Stuart Foster Pagani discovered the craft of auto upholstery as a young boy, and has since dedicated his life to mastering the skills necessary to create gorgeous bespoke interiors. His shop, SFP Design, is renowned in England for it’s impressive designs and impeccable execution.
We spoke with Stuart about how he got his start, his feelings about the craft and much more. Let’s meet the trimmer…
Name: Stuart Foster Pagani
Business: SFP Design
Location: Colchester, Essex, England
Equipment: Seiko STW-8 (old girl) Global wf1516
How long have you been trimming? 16 years
How did you learn auto upholstery? As a young man, I didn’t have a clue what I wanted to do with my life. I came across a company called Carisma Automotive whilst choosing my work experience for school at 14 years old. I got myself an interview and to my surprise the company was the creators behind some of my favorite cars that I had posters of on my wall. I then carried out my work experience and was lucky enough to have Jamie Shaw, the owner and brains behind some of the UK’s most beautiful and crazy cars, ask me to work Saturdays with them. I then on occasion skipped school and went to work with them during the week trying to soak up as much knowledge as I could. I worked there up until 2015, honing my craft until I plucked up the courage to leave and start my own company.
What’s your favorite aspect of the craft? I love stitching up panels with really detailed stitch designs. The challenge is always there no matter how many panels you trim over the years to get the stitch lines perfectly straight with no wobbles or imperfections. Really gets me in the zone and is really pleasing to look at once done.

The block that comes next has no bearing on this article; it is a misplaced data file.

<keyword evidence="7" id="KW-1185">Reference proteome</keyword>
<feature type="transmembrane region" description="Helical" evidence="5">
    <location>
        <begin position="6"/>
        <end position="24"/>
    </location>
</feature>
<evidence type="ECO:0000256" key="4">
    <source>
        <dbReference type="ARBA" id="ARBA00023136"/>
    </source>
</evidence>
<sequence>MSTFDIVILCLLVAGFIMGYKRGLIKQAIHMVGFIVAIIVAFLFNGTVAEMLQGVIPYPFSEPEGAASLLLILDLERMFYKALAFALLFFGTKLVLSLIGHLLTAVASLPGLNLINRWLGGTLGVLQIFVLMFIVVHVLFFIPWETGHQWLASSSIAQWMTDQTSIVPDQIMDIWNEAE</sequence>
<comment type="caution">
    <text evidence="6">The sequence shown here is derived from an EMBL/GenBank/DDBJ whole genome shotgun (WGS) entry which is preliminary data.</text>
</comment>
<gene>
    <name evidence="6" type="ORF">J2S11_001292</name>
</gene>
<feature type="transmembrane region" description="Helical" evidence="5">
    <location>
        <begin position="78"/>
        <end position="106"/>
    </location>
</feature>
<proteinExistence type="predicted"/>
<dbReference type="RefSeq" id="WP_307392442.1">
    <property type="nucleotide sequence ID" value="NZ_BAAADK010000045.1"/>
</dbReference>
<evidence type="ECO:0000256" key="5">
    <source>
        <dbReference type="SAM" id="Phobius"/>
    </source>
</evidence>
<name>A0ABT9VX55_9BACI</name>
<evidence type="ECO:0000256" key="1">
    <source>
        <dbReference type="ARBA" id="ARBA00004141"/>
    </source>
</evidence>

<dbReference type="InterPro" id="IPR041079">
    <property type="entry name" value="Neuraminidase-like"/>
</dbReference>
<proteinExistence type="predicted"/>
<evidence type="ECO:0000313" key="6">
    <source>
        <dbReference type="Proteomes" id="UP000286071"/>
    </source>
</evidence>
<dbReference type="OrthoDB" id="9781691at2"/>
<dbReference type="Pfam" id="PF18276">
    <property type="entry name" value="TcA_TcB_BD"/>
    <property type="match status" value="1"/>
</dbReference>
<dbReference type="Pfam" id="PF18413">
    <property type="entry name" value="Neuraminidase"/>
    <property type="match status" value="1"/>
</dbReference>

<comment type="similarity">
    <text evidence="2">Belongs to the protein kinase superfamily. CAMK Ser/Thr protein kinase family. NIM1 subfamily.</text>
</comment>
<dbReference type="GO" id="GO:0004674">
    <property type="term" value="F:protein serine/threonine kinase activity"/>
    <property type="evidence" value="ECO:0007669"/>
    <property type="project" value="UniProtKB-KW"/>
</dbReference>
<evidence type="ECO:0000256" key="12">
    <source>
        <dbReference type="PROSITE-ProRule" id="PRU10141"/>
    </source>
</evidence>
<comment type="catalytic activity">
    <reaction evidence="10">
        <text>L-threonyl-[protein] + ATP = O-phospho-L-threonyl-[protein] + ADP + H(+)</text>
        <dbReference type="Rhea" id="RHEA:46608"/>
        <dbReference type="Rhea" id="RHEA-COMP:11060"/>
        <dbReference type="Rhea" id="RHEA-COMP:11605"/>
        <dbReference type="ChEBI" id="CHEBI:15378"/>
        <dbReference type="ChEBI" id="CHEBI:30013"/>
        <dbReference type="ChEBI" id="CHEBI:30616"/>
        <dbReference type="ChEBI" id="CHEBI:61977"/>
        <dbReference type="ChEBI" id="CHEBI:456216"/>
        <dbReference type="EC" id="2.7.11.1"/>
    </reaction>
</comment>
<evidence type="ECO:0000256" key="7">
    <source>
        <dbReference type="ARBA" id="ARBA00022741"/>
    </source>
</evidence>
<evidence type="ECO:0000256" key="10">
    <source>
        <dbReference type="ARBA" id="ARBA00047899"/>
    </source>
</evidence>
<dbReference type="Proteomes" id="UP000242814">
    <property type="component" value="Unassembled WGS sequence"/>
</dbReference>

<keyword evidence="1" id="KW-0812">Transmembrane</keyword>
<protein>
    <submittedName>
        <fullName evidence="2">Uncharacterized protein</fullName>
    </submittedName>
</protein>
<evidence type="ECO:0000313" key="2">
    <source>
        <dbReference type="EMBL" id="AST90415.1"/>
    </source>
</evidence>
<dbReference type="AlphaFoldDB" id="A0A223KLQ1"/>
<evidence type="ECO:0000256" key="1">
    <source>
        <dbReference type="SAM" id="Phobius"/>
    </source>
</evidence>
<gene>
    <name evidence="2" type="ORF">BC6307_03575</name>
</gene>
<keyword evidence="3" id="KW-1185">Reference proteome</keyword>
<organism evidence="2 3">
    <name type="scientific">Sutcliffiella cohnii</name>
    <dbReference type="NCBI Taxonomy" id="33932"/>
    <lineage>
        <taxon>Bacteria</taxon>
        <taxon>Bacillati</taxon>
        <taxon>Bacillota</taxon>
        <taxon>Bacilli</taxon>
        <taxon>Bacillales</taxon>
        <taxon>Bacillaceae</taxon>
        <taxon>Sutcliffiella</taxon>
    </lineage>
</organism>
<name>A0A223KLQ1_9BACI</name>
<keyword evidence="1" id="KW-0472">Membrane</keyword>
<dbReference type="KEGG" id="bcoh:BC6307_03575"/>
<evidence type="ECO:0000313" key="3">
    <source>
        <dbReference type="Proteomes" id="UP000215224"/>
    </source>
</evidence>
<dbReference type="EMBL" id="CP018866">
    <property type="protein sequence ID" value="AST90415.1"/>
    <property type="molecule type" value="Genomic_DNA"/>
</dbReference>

What’s your upholstery pet peeve and why? I have two pet peeves. Firstly, really old seats that when you take them apart the old scrim foam all falls out over the work bench and is sticky and gets in every crack and crevice of your body. Going home and feeling very dirty is horrible, but we all have to go through it. My second pet peeve would be the lack of understanding from customers on how much work goes into trimming. A lot of the time we are seen as less skilled and carry out less work then painters, when in actual fact it’s the opposite. Sorry to all the painters that read this, but its true ha-ha (being a qualified painter myself).
What’s the best part about being a trimmer? For me the best part of the job is job satisfaction. As the vehicle starts coming together the excitement to see it finished is real. Will it look the same as I pictured it in my head all that time ago? Has it worked and is the customer going to like it? It all gets very exciting. Also, the look of customers faces when they see their finished vehicle. It’s a beautiful experience. I also really enjoy when a full build comes in and the customer lets me do what I want design-wise and just getting the creative juices flowing, then building everything and making your image in your head a reality.
What concerns you most about the auto upholstery industry? My Main concern for our craft is that there aren’t enough kids wanting to get involved in it anymore. They tend to want to play on their phones too often and have no excitement for wanting to learn something new. We will keep fighting the good fight, though, and will pass the skills down to whoever wants to learn.
Find out how to be featured in our new “Meet the Trimmer” series by emailing email@example.com.
Evan Hanisko says
35 years experience in upholstery.
Consider myself a fairly well rounded upholstery tech. More and more opportunities have been presented to me in the Auto aspect of the trade, I want to learn more in this field.